According to the United States Geological Survey, studies have shown that “96 percent of leaders and managers report being extroverted.” In addition, the “extrovert ideal” as discussed in the Washington Post’s interview with Susan Cain is the reason why our offices and businesses cater to extroverted workers while introverts feel like they’re moving to the background.
It’s any wonder that many introverts are making the choice to work from home, to move away from positions that require lots of social interaction, and to essentially take themselves out of extrovert-driven environments…
But is this really best?
Though it can seem like a great opportunity, working from home can also be difficult, and even introverts can experience drawbacks when making this choice.
So if you’re an introvert who is freelancing or working from home, maybe it’s time you consider renting or taking your business to a co-working space.
Benefits of Choosing to Work in a Co-Working Environment
There are many benefits to this type of option. Co-working can help you separate your work environment from your home environment, an issue that many stay-at-home workers are starting to grapple with. Also, these spaces often allow you to rent as much room as you need whether it’s just a desk or a whole office.
In addition, when you’re working in a co-working environment, you can network with others and find business opportunities that will allow you to grow your business and create a stronger program.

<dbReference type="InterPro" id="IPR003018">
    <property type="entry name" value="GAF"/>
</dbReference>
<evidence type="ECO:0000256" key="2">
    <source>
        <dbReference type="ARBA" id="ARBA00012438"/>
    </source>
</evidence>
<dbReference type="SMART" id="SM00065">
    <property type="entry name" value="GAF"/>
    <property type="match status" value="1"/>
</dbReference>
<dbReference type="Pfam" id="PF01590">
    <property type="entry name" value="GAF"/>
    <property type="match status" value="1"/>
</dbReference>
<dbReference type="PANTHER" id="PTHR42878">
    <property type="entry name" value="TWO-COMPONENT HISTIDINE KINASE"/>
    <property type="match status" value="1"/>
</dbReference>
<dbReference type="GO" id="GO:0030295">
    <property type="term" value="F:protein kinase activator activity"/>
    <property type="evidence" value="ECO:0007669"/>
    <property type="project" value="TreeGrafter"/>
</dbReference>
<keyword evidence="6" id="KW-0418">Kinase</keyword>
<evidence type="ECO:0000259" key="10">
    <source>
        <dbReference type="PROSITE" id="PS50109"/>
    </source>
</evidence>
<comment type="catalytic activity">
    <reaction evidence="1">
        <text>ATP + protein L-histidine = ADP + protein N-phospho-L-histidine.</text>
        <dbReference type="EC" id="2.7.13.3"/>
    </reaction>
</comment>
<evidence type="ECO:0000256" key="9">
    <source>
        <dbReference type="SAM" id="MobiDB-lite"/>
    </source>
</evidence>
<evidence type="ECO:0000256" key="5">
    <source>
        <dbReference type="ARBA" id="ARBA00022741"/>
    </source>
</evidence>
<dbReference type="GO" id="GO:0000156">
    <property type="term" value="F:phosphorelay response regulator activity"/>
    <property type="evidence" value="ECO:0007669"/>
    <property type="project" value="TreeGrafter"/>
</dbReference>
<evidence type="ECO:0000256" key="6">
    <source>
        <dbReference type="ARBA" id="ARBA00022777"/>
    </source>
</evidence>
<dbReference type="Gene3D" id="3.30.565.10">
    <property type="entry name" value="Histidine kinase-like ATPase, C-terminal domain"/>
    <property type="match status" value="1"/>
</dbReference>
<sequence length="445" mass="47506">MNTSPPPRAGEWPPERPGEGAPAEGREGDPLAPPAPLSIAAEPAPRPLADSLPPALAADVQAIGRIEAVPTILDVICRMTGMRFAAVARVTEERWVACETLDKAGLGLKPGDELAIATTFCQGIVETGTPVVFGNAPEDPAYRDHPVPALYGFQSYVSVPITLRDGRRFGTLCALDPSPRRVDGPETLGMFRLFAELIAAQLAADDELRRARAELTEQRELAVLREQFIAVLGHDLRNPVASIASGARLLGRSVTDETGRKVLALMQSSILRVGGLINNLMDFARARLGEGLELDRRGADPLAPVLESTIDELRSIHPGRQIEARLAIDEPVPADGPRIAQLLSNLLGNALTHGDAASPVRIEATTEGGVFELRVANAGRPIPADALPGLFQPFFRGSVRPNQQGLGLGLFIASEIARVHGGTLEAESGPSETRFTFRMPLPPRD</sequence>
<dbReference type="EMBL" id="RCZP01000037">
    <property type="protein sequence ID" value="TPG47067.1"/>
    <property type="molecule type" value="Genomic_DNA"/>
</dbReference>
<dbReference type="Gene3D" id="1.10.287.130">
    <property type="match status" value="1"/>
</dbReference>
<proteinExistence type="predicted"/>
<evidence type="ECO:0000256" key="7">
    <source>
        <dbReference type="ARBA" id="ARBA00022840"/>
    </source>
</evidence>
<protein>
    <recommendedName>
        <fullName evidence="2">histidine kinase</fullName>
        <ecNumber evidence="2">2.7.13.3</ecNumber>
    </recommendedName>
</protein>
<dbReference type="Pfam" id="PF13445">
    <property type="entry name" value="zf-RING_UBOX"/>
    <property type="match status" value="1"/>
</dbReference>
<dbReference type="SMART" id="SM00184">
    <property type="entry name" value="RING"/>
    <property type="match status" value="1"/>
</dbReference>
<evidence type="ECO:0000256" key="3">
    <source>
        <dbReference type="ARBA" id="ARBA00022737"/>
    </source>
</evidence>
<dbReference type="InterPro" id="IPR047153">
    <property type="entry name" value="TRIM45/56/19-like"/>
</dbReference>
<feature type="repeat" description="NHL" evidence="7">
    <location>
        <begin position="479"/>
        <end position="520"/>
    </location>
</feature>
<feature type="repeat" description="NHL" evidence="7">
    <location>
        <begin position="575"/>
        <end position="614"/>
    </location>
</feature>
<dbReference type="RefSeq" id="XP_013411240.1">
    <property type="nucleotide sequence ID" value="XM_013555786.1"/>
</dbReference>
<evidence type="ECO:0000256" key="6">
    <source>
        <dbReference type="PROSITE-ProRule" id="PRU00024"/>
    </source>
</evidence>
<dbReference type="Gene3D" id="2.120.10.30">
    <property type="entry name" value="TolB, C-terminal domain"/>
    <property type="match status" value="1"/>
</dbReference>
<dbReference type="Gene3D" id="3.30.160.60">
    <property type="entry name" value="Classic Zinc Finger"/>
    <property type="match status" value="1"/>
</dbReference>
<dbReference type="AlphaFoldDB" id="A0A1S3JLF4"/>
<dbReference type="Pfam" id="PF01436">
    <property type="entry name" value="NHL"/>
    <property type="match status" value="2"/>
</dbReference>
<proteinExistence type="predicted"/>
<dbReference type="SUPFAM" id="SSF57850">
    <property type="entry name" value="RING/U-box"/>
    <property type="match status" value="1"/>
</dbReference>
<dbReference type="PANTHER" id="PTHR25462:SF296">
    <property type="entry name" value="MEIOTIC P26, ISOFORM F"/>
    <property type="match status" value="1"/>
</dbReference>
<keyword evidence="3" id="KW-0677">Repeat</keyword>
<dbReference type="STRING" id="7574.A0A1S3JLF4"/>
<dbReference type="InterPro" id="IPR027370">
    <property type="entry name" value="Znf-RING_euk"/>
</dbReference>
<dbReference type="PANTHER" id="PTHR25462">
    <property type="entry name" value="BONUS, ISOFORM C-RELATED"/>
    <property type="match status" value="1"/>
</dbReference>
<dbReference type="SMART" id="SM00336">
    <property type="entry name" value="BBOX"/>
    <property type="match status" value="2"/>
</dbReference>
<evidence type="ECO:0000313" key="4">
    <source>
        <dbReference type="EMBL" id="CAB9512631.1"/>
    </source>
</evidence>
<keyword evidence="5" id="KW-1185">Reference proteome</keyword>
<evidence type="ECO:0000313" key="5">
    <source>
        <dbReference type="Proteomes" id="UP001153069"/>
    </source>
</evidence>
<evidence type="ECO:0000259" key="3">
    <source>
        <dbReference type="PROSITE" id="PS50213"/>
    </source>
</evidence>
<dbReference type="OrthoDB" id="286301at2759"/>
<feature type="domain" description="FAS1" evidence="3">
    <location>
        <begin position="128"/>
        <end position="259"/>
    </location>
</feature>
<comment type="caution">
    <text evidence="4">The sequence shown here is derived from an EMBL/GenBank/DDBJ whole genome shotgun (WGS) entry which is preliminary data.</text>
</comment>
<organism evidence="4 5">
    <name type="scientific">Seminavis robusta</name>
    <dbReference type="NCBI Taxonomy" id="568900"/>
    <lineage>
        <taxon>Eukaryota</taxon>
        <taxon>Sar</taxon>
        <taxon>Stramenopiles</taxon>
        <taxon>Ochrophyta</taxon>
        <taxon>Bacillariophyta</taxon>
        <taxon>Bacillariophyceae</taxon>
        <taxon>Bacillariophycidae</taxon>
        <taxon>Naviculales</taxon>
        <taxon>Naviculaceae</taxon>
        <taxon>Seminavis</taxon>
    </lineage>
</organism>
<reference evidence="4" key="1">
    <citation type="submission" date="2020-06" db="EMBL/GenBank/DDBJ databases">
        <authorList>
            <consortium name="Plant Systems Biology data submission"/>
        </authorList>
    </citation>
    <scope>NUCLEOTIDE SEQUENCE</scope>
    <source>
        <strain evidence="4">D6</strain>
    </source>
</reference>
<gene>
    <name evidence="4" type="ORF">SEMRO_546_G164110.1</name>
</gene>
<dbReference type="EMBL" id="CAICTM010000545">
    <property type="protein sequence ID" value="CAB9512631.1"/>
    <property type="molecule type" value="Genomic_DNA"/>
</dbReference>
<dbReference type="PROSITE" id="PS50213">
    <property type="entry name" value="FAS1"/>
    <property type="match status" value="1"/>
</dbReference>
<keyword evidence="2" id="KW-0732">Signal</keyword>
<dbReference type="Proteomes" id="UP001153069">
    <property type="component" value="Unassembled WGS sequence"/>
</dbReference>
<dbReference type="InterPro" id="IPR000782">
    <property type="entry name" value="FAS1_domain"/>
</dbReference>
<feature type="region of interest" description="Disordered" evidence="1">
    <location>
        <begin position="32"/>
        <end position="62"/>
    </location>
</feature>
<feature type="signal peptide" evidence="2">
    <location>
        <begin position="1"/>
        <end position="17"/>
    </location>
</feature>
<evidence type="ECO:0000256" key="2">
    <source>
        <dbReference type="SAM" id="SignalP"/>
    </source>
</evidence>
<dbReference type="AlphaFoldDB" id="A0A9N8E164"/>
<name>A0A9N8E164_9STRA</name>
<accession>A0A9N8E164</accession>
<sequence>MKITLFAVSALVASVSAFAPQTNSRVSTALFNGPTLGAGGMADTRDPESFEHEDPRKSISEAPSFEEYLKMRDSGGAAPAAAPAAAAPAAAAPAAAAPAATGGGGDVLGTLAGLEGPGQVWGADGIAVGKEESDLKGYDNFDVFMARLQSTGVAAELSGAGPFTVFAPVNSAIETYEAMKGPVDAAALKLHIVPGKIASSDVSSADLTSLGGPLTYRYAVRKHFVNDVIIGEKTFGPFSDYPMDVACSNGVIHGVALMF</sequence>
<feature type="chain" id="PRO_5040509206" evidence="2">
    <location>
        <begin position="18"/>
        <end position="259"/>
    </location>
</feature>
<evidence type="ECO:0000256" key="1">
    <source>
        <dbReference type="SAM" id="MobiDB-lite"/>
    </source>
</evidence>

I know what you’re thinking, though. You’re an introvert; you don’t want to network. You’d rather deal with fewer people, which is probably the whole reason you got into freelancing in the first place. But trust me, it’s a better option than you think.
Can Introverts Really Do Co-Working?
Yes! In fact, introverts thrive in co-working spaces for a number of reasons.
Co-working spaces allow for introverts to receive daily interactions with people on their terms. Having conversations is completely normal and even encouraged because everyone is managing their own time. You could have a chat with someone while getting ready for your workday, and on those days where you don’t feel like talking, no one will bother you.
While this is a preconceived notion that introverts work better alone, in truth, everyone needs some time to recharge their batteries. 15Five states that introverts and extroverts both find being alone more relaxing than being in a social situation, but work isn’t about relaxing: it’s about getting things done.
Introverts and extroverts both have been shown to be hard workers and to be good at interacting with others in a work environment. And if you are still struggling with this skill, there’s no better place to learn than in a co-working environment, which provides you with the ability to interact but not the obligation to do so.
You Can Try Co-Working Too
It’s important to realize that co-working spaces are a great option for introverts because they give them the privacy and autonomy they crave while also introducing them to a beneficial environment where they can work with like-minded individuals. So what are you waiting for?